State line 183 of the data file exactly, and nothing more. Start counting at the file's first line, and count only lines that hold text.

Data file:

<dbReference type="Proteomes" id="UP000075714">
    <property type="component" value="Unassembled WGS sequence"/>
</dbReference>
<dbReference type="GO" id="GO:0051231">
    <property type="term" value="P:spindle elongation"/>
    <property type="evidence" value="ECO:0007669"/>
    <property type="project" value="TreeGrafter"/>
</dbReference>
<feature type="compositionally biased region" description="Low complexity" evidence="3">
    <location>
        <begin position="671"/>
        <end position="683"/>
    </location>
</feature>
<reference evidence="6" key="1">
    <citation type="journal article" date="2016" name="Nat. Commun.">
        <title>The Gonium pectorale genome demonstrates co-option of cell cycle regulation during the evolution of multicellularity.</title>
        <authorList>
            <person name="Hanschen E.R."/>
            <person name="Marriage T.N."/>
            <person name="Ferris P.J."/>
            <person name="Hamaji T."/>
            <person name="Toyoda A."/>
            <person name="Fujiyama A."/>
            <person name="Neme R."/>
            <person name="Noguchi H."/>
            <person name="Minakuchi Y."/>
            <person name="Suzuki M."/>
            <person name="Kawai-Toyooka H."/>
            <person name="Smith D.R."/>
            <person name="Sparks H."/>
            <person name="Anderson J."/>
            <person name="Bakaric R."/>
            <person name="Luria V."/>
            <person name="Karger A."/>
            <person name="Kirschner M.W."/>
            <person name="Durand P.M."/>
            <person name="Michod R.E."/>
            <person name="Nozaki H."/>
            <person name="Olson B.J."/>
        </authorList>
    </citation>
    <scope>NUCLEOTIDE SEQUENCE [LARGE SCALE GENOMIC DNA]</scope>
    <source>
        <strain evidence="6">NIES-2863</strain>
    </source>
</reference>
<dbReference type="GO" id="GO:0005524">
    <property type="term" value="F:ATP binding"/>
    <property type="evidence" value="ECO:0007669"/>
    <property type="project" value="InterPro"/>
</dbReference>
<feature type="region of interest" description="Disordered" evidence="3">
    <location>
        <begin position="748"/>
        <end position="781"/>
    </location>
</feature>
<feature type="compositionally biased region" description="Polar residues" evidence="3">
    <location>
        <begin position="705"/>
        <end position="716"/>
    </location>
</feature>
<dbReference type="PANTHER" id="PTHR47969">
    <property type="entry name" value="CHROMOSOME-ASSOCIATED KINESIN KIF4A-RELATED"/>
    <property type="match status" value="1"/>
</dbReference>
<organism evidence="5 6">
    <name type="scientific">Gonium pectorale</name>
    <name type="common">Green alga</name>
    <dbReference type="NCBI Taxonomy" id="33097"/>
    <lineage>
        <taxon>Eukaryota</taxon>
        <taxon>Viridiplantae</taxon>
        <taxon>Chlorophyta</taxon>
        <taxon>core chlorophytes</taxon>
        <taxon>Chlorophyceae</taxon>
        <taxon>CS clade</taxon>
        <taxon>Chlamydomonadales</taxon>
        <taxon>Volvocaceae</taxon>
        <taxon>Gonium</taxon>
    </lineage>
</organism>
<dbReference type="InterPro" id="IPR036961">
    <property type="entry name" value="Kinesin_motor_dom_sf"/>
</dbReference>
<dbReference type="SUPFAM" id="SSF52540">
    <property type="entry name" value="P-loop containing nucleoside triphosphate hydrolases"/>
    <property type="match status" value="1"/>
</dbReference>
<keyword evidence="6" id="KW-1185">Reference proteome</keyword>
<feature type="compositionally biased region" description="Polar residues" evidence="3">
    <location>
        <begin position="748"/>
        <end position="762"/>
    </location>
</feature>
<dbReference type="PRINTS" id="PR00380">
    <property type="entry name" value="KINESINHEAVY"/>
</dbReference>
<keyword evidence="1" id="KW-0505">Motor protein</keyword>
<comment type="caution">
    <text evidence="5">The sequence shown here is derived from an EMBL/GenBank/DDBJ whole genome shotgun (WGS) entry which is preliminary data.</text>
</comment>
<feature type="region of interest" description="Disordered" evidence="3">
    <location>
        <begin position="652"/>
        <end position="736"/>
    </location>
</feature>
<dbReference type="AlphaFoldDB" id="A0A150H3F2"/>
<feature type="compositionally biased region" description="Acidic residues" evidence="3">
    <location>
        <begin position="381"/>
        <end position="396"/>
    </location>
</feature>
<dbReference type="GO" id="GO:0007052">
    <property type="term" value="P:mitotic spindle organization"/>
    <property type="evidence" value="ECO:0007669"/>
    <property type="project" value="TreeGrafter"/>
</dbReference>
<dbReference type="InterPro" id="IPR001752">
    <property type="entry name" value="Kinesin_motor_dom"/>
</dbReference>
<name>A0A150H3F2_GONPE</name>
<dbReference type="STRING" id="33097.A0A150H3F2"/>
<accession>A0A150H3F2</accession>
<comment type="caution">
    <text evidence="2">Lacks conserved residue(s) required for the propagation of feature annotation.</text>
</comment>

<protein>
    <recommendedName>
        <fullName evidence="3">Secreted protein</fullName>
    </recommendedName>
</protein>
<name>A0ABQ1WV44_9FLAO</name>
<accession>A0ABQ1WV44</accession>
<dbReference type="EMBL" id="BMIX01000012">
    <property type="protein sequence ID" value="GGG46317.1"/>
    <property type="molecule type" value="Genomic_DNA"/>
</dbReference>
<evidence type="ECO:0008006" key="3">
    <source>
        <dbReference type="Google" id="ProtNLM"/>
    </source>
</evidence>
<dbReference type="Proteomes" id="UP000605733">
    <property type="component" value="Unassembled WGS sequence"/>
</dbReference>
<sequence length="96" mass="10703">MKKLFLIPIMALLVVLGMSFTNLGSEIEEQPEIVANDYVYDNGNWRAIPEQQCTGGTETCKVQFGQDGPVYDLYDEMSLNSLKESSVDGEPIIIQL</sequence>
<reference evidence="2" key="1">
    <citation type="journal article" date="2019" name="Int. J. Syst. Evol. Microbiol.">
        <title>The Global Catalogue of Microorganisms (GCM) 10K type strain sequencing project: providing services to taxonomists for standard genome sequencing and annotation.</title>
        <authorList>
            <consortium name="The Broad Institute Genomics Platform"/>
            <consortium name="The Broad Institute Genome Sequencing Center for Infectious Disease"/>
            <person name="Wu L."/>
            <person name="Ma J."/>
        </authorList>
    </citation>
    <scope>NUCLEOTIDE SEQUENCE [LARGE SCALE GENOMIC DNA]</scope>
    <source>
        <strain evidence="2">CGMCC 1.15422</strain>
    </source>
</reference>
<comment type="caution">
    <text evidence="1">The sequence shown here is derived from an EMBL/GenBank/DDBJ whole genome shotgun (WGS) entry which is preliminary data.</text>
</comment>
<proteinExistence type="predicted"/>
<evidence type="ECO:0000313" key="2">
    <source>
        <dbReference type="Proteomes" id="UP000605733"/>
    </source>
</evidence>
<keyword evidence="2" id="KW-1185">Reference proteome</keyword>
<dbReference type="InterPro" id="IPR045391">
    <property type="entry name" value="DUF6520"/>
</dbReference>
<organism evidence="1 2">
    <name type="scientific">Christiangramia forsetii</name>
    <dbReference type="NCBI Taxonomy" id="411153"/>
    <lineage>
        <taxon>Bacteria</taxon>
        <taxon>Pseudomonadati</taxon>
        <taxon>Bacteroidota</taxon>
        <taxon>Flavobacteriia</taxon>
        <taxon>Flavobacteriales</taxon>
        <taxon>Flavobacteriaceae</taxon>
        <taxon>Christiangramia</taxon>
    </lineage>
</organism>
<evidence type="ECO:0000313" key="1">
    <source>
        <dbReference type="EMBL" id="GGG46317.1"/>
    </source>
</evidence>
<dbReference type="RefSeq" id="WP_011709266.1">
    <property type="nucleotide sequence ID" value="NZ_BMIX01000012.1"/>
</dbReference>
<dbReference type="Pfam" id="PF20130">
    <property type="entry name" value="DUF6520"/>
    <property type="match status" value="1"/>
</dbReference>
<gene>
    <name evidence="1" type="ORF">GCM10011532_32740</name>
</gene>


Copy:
    <dbReference type="NCBI Taxonomy" id="411153"/>